Firefighters in Northern California battled more than a thousand wildfires to a stalemate by Sunday, but forecasters said dangerous conditions would not relent anytime soon.

No new major fires had broken out Sunday as fire crews inched closer to getting some of the largest blazes surrounded, according to the state Office of Emergency Services.

©AP Photo/Marcio Jose Sanchez
Brandon Hoefs, of Nebraska, a member of the Mid Plains Interagency fire crew, turns away from a wildfire as it nears the deck of a home on Partington Ridge Rd. south of Big Sur, Calif., Friday, June 27, 2008. Fire crews continue to fight the Basin Complex fire, which is burning in the Los Padres National Forest near the coastal town of Big Sur.

But a "red flag warning" - meaning the most extreme fire danger - was still in effect for Northern California until 5 a.m. Monday. And the coming days and months are expected to bring little relief.

Forecasters predicted more thunderstorms and dry lightning through the weekend, similar to the ones that ignited hundreds of fires a week ago. Meanwhile, a U.S. Forest Service report said the weather would get even drier and hotter as fire season headed toward its traditional peak in late July and August.

Lower-than-average rainfall and record levels of parched vegetation likely mean a long, fiery summer throughout Northern California, according to the Forest Service's state fire outlook released last week.

The fires burning now could take weeks or months to bring under full control, the report said.

Those blazes were mostly sparked by lightning storms that were unusually intense for so early in the season. But summer storms would probably be even fiercer, according to the Forest Service.

"Our most widespread and/or critical lightning events often occur in late July or August, and we have no reason to deviate from that," the agency's report said.

The blazes have scorched more than 550 square miles and destroyed more than 50 buildings, said Gregory Renick, state emergency services spokesman.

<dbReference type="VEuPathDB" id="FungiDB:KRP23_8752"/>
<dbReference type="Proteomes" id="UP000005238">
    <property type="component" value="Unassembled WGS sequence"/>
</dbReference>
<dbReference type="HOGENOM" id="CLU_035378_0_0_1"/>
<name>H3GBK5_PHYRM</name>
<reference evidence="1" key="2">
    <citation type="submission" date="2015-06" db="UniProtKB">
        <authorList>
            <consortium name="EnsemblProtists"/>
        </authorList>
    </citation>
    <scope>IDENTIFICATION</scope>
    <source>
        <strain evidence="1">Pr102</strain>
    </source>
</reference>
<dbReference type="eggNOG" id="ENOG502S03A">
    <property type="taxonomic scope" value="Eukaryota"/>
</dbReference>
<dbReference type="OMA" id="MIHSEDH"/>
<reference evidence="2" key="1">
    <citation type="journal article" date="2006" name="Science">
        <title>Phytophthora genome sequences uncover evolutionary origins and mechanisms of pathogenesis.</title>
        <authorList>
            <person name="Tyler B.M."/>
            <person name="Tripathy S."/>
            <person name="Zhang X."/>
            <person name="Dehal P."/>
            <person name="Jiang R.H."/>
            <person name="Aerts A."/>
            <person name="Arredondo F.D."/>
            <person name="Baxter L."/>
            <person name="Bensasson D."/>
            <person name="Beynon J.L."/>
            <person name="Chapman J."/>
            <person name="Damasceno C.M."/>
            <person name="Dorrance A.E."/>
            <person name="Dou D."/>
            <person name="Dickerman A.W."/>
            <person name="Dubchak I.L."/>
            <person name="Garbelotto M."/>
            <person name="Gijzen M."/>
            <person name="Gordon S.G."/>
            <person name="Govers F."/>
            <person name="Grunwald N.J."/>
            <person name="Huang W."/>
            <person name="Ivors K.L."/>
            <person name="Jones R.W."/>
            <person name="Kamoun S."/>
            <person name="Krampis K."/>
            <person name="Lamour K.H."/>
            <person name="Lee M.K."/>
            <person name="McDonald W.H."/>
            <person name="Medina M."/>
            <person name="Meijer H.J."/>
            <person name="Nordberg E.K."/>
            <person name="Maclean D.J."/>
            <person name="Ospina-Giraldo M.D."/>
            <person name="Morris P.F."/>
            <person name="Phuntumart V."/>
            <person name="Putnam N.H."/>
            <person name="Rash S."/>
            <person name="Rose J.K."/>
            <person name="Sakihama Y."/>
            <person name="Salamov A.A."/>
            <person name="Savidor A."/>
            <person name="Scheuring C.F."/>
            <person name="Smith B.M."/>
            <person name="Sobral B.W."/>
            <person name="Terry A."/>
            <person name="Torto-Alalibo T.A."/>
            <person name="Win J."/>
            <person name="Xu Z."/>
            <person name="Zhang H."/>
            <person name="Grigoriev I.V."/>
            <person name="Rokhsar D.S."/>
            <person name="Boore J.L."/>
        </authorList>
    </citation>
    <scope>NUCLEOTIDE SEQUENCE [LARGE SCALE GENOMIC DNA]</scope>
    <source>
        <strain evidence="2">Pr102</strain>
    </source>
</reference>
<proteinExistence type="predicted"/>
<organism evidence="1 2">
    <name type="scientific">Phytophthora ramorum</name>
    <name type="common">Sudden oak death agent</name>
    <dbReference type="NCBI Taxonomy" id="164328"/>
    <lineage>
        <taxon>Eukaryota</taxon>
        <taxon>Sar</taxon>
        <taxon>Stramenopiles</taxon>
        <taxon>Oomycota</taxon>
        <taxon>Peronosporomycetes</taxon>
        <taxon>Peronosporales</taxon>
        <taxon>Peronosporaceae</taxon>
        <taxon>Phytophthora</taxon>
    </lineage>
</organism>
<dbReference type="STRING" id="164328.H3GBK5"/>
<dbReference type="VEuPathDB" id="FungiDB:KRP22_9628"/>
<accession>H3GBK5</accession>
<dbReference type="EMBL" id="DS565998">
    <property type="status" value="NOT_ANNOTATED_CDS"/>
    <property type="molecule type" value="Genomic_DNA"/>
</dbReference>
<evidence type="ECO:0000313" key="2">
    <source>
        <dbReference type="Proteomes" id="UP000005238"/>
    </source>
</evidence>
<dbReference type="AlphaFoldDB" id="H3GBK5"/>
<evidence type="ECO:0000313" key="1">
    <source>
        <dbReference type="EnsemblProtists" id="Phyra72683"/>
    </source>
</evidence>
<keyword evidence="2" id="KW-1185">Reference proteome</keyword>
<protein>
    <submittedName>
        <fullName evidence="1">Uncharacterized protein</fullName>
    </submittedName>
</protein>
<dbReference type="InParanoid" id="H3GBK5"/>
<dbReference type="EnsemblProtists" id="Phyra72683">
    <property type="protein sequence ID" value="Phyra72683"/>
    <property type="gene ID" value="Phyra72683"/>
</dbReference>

A wildfire in the Los Padres National Forest has forced the closure of a scenic stretch of a coastal highway and driven away visitors at the peak of the tourist season.

Air quality districts from Bakersfield to Redding issued health advisories through the weekend, urging residents to stay indoors to limit exposure to the smoky air.

On Saturday, President Bush issued an emergency declaration for California and ordered federal agencies to assist in firefighting efforts.

But California emergency officials said state and local governments would also need federal financing to cover the costs of fighting so many fires this early in the year.

Federal aid now includes four Marine Corps helicopters, remote sensing of the fires by NASA, federal firefighters, and the activation of the Federal Emergency Management Agency.

In Arizona, residents of a remote mountain community north of Phoenix left their homes voluntarily ahead of a slow-moving fire, officials said Sunday. Fueling the blaze were trees killed by a beetle infestation, said Debbie Maneely, spokeswoman for the Prescott National Forest.

And firefighters southwest of Phoenix allowed evacuated residents living near a fire in the dry Gila River bed to return home Saturday. The fire was not contained but was no longer advancing.

Evacuation orders were lifted Sunday morning for residents of Tajique in central New Mexico, where a blaze has destroyed six homes. The fire, sparked by lightning June 23, was more than 60 percent contained.

In Guffey, Colo., about 40 miles west of Colorado Springs, most of the 100 residents who fled a fire were allowed back home Sunday.

A small-plane crash that killed four people touched off a wildfire northwest of Las Vegas on Saturday. Firefighters ordered the evacuation of a subdivision but expected to have the fire under control soon.